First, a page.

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Introduction to Pickleball Terminology

Pickleball is a great athletic pastime, with a combination of ping pong and tennis with additional characteristics of enthusiasm, socialism, and fun!


Many of the terms in pickleball are similar to the other net-racket-ball games, but there are a few new terms and some distinctions. Here’s the complete list you need to sound like a pickleball pro next time you take the court:

Court and Paddle Terms


Backcourt: The back few feet of a courtside near the baseline.


Baseline: The line forming the back of the court. A standard baseline is 22 feet from the pickleball net.


Centerline: The centerline divides the service court into halves from the kitchen (non-volley zone) to the baseline.


Face: the surface of the paddle used for making shots.


Paddle: The thing you’re hitting a pickleball with. Don’t call it a racquet. The right term is pickleball paddle.


Kitchen (or “Non-volley zone”): The kitchen (or non-volley zone) is at the front of the net. Players cannot pick balls out of the air with volleys if standing in the kitchen.

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I think I have a dinking problem.

Shot Terms


Ace: A serve that isn’t returned by the receiving player, immediately scoring a point for the server.


Approach Shot: A shot hit while a player is moving towards the net.


Backspin: Spin created on a ball by slicing or chopping at it. Shots with backspin do not spring forward, stopping much closer to where they land. Effective when the opposing player is playing back too far.


Backhand: A type of shot created by hitting the ball on the side across the body from where they carry the paddle. For a right-handed player, a backhand shot hits a ball on the left side of their body.


Carry: A normal pickleball shot bounces off the paddle. A carry slides along the paddle during a forward swing.


Dink or Drop Shot: A soft shot, generally landing in the kitchen (non-volley zone). Also called a drop shot. A “drop shot volley” is a volley that is not smashed, but is gently played over the net in front of the opposition.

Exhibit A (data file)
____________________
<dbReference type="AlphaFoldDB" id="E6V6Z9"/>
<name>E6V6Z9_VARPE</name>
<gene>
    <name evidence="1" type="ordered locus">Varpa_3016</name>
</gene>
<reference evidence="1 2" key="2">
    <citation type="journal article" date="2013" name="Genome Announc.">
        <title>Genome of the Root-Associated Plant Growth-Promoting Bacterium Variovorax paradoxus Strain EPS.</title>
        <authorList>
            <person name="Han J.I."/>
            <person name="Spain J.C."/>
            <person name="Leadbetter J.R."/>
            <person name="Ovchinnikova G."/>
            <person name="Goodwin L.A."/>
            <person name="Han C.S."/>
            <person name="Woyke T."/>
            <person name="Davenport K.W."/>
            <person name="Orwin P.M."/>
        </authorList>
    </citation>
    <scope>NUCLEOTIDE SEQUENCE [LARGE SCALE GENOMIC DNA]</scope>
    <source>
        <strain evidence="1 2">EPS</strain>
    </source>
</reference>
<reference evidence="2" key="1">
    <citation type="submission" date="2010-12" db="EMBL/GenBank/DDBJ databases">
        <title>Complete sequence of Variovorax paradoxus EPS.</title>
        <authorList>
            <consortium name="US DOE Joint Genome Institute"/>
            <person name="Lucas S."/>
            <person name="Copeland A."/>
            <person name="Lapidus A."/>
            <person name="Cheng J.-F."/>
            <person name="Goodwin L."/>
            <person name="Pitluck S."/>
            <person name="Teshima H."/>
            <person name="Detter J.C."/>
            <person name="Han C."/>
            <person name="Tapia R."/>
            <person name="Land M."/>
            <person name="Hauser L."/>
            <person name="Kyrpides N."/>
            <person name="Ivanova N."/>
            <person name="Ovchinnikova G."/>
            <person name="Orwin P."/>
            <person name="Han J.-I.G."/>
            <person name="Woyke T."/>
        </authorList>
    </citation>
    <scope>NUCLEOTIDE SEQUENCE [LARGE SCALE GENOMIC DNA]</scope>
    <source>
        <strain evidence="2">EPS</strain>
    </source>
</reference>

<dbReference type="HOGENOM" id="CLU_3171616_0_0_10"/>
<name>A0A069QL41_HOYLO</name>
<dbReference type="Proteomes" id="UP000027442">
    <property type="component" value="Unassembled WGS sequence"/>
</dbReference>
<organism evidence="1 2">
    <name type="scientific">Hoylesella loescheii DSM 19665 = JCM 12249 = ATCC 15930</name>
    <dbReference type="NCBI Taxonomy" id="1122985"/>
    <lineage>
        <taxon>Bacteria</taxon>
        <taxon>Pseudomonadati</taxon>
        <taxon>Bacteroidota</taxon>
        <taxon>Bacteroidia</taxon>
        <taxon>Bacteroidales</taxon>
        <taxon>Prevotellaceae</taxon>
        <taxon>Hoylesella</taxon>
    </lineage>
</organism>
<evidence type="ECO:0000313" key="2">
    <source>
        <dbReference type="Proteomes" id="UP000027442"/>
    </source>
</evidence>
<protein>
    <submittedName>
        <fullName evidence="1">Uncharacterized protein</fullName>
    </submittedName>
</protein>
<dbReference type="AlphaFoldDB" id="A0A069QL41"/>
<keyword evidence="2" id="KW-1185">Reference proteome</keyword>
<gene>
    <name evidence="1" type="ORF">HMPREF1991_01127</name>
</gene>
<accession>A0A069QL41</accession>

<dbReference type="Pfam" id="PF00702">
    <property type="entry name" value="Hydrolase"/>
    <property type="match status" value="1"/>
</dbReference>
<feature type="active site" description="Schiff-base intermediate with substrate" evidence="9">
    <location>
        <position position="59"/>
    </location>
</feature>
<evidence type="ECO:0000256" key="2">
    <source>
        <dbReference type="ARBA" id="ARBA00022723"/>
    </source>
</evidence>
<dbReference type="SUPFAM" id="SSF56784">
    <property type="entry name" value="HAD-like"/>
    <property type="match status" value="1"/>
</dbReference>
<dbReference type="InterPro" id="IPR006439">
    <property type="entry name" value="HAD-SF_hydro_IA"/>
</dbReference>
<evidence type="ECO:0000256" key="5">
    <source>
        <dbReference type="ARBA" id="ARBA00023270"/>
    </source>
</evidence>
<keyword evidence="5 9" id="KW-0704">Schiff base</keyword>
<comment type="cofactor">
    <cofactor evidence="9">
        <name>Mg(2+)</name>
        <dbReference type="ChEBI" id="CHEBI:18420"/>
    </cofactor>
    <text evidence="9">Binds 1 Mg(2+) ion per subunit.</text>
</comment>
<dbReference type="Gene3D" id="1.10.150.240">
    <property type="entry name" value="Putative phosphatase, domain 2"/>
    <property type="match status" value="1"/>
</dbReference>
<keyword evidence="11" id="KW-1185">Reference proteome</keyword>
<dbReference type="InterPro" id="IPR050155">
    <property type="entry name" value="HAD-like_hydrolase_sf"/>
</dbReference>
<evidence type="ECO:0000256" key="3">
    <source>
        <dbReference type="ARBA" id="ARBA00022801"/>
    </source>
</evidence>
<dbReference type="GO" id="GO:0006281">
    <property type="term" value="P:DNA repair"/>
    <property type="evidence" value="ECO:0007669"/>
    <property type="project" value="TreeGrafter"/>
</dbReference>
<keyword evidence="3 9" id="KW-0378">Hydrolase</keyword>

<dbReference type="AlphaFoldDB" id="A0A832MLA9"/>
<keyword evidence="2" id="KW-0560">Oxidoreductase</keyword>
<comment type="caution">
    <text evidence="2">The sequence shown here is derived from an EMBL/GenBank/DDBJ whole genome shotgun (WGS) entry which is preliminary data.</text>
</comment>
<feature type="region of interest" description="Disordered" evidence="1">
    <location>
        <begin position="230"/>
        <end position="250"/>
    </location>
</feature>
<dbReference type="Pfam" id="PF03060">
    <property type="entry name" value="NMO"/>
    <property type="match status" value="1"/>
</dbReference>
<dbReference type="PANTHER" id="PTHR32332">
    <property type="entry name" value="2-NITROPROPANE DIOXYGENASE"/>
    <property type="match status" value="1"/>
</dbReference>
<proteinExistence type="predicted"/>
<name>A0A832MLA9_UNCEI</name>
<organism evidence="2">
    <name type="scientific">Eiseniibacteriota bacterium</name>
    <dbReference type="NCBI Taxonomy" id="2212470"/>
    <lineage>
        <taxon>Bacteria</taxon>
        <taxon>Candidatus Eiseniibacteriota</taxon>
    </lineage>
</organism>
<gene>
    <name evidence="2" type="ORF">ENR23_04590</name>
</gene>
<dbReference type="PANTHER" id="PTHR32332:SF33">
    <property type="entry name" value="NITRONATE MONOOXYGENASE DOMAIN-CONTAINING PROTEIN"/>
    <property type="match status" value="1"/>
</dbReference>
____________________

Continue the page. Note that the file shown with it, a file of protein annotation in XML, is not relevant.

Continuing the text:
Double Hit: When a ball is hit twice by one team (one player) before it is returned over the net. Generally occurs when a ball accidentally hits twice off a paddle in a single swing. Results in a lost point for the player who committed the foul.


Drive or Forehand: Forehand shot hit on a player’s dominant side. For a right-handed player, the forehand is a ball hit on their right side. It usually generates topspin and stays low.


Half-Volley: A shot where the ball bounces but doesn’t reach its full height before it is struck. A half-volley “picks” the ball off the bounce.


Lob: A high return shot, effective against opponents who are crowding the net.


Overhead Shot or Slam: Shot hit over the shoulder, in a tennis serve motion. Often performed to return a ball that is lobbed or a ball that bounces above a player’s shoulder.


Punch: A quick volley shot that features little backswing or follow-through, the equivalent to stabbing the ball out of the air with the paddle.


Serve: An underhanded shot that begins a pickleball rally. You get 2 serves in pickleball, unlike tennis. You must serve the ball from under the waist level.


Top Spin: Spin by hitting a shot swinging low to high. Top Spin causes a ball to jump forward when it lands.


Volley: A shot that picks the ball out of the air before it bounces. Illegal shot type in the kitchen, or before the ball has been rallied 3 times (double bounce rule).

To bounce or not to bounce. That is the question.

Strategy and Rules Terms

“Bounce it” or “Let it bounce”: A phrase used by a teammate who thinks that a ball is about to land out of bounds, and so you shouldn’t volley it out of the air. If the ball lands out of bounds, you score the point.


Double Bounce: It has two possible references. Pickleball has a “double bounce” or “two bounce rule” that prevents the ball from being volleyed before it has been hit 3 times in a rally. Alternatively, a double bounce refers to a ball that has bounced twice on a side before being returned. If a ball bounces twice before being returned over the net, the other team scores a point.


Doubles: A pickleball game played with 2 players against 2 players on each side.


Let: A serve that touches the net before landing in the appropriate square. The receiver calls “let,” and the server serves again without taking their second serve.


Pickle!: Word called out by server to alert all players that they are about to serve.


Replay: If teams disagree about who should be awarded the point on a play (it landed close to the line, possible volley from the kitchen) they may elect to replay a point without awarding it.


Pickled: Losing 11-0. (similar to getting skunked in ping pong)


Rally: Consecutive hits over the net until the play ends in a point being awarded from a fault.

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